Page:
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U.N. declares decade of ecosystem restoration to ‘make peace with nature’

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  • The U.N. has declared the coming decade a time for ecosystem restoration, highlighting in a new report the importance of preventing, halting and reversing ecosystem degradation worldwide.
  • It calls on the world to restore at least 1 billion hectares (2.5 billion acres) of degraded land in the next decade — an area larger than China — warning that degradation already affects the well-being of 3.2 billion people.
  • The report also makes an economic case for restoration, noting that for every dollar that goes into restoration, up to $30 in economic benefits are created.
  • A key message of the report is that nature is not something that is “nice to have” — it is essential to our survival, and we are a part of it.

Earth’s ecosystems are stressed, and people are suffering the consequences. Experts say that conserving what’s left of the natural world is not good enough; we must also restore it — and the clock is ticking.

Last week marked the launch of the United Nations Decade on Ecosystem Restoration led by the U.N. Environment Programme (UNEP) and the Food and Agriculture Organization (FAO). The goal: to prevent, halt and reverse ecosystem degradation worldwide.

A new report released alongside the decade launch presents evidence on the state of global ecosystem destruction and explains why restoration is critical for the economy, food security, clean water, health, climate change mitigation, security, and biodiversity.

“Degradation is already affecting the well-being of an estimated 3.2 billion people — that is 40 percent of the world’s population,” UNEP executive director Inger Andersen and FAO director-general Qu Dongyu, wrote in the forward to the report. “Every single year we lose ecosystem services worth more than 10 percent of our global economic output.”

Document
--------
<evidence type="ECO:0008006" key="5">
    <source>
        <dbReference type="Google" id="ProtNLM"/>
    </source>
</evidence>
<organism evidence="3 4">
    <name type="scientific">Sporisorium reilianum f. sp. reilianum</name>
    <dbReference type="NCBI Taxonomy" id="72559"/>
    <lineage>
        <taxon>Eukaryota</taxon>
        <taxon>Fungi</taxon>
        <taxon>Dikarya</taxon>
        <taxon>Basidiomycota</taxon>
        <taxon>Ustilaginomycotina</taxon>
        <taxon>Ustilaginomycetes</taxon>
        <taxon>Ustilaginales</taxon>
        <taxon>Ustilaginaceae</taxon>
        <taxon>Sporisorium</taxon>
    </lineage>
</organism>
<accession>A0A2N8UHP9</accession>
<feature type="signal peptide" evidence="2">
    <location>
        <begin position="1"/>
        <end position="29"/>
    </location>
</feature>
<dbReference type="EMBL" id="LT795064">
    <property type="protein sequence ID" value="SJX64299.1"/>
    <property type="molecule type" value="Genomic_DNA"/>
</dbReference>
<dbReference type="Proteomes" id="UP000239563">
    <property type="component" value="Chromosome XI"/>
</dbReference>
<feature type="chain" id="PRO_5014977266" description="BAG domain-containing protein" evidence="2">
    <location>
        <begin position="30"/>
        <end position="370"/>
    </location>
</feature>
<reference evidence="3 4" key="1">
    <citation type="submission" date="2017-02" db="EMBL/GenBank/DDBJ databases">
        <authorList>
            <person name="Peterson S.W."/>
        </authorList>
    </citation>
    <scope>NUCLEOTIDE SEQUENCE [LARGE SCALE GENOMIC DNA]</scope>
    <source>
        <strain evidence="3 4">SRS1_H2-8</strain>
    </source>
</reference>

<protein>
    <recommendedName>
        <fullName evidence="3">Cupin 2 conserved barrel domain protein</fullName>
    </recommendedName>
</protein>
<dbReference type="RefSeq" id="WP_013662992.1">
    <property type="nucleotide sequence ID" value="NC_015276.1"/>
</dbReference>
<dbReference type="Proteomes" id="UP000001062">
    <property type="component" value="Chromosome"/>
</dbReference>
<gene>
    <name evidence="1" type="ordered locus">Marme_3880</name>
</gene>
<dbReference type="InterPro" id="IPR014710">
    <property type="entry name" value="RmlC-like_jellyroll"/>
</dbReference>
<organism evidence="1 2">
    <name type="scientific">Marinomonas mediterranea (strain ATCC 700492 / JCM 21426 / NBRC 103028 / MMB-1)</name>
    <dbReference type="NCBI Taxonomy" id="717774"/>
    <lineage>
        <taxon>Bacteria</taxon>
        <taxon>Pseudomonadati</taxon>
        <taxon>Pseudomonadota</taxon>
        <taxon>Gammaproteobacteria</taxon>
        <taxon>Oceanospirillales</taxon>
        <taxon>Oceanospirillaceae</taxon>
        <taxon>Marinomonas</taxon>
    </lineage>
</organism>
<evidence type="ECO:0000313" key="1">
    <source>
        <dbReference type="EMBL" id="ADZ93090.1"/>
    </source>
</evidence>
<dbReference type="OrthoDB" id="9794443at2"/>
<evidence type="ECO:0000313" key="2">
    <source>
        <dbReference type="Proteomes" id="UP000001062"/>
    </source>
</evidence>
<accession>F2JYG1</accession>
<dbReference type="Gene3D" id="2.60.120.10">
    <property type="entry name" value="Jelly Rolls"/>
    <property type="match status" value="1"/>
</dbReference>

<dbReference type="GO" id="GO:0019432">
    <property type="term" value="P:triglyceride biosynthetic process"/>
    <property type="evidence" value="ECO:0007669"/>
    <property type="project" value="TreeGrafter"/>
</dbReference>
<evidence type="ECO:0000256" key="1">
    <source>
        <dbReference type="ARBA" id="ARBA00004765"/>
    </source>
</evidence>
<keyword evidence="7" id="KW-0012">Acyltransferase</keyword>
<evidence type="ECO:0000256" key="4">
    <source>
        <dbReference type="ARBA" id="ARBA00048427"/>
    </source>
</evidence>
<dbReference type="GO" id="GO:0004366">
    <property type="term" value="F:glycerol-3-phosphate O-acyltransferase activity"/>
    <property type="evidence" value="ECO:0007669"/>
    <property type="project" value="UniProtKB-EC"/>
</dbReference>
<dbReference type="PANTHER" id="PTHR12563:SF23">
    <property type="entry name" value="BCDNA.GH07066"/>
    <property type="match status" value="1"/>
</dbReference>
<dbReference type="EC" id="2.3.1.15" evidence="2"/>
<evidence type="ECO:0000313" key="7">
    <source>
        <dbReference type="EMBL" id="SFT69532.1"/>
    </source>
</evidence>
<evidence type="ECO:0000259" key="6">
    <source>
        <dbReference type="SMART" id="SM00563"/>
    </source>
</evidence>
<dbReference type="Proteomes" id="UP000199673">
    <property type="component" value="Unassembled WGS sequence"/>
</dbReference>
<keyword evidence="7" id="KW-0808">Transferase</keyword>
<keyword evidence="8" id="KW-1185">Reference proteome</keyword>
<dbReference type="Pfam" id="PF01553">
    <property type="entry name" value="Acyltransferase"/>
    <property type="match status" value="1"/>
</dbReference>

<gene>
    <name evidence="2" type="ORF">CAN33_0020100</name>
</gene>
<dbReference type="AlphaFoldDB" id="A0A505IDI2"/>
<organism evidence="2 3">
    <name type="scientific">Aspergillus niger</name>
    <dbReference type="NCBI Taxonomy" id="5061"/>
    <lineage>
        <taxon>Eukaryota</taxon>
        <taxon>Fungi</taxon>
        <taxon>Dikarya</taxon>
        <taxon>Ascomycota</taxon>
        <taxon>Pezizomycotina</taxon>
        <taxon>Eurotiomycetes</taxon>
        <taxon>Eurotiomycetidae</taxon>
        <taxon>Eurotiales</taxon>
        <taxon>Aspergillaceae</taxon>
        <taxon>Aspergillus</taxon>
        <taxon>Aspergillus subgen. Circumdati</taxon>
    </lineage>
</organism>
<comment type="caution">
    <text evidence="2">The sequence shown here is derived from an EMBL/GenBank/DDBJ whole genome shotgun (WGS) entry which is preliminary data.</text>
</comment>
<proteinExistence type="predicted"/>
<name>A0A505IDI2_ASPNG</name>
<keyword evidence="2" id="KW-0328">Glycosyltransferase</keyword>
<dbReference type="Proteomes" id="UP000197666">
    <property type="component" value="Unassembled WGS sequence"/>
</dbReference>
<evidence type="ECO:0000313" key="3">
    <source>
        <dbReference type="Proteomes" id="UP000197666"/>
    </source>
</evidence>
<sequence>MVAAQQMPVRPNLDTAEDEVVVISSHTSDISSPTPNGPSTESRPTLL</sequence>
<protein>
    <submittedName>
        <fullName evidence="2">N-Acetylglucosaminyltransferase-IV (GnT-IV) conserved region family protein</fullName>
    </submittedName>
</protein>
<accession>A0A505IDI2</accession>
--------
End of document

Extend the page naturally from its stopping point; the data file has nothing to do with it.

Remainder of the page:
A felled baobab tree in Kirindy Forest in western Madagascar. The majority of Madagascar’s forests have been cleared. Image by Rhett A. Butler/Mongabay.

Over the past five years, the world lost roughly 10 million hectares (25 million acres) of forests per year, an area about three and a half times as big as Belgium. During the last century, 64-71% of all wetlands were destroyed. An estimated one-third of global fisheries are overfished, threatening 60 million fishers around the world. Agriculture alone has cleared an estimated 70% of global grasslands. And 20% of global farmlands are degraded.

The report calls on the world to restore at least 1 billion hectares (2.5 billion acres) of degraded land in the next decade — an area larger than China. Restoring nature at such an ambitious scale will require systemic changes, and will be costly, but the cost of inaction could be greater. Roughly half of global GDP depends on nature, and if ecosystem services decline at a steady rate, an estimated $10 trillion in global GDP may be lost by 2050.

Restoration is also a good investment. For every dollar that goes into restoration, up to $30 in economic benefits are created.

Commercial fisheries output, for example, could be increased by $1.9 billion to $3 billion per year by restoring mangroves to 40-100% of their pre-1980s extent. In the U.S., investing in restoration at a landscape scale creates twice as many jobs as a similar investment in oil and gas. Coral reef restoration in Mesoamerica and Indonesia could provide an extra $2.5 billion to $2.6 billion in ecosystem service benefits each year.

The economy exists within nature and has benefited from the “free” services it provides, such as carbon capture, water filtration, and fisheries. The exploitation of these services with no investment is unsustainable. According to the report, humanity is using nearly 1.6 times the amount of services nature sustainably provides. “In short,” the report states, “we need more nature than we have.”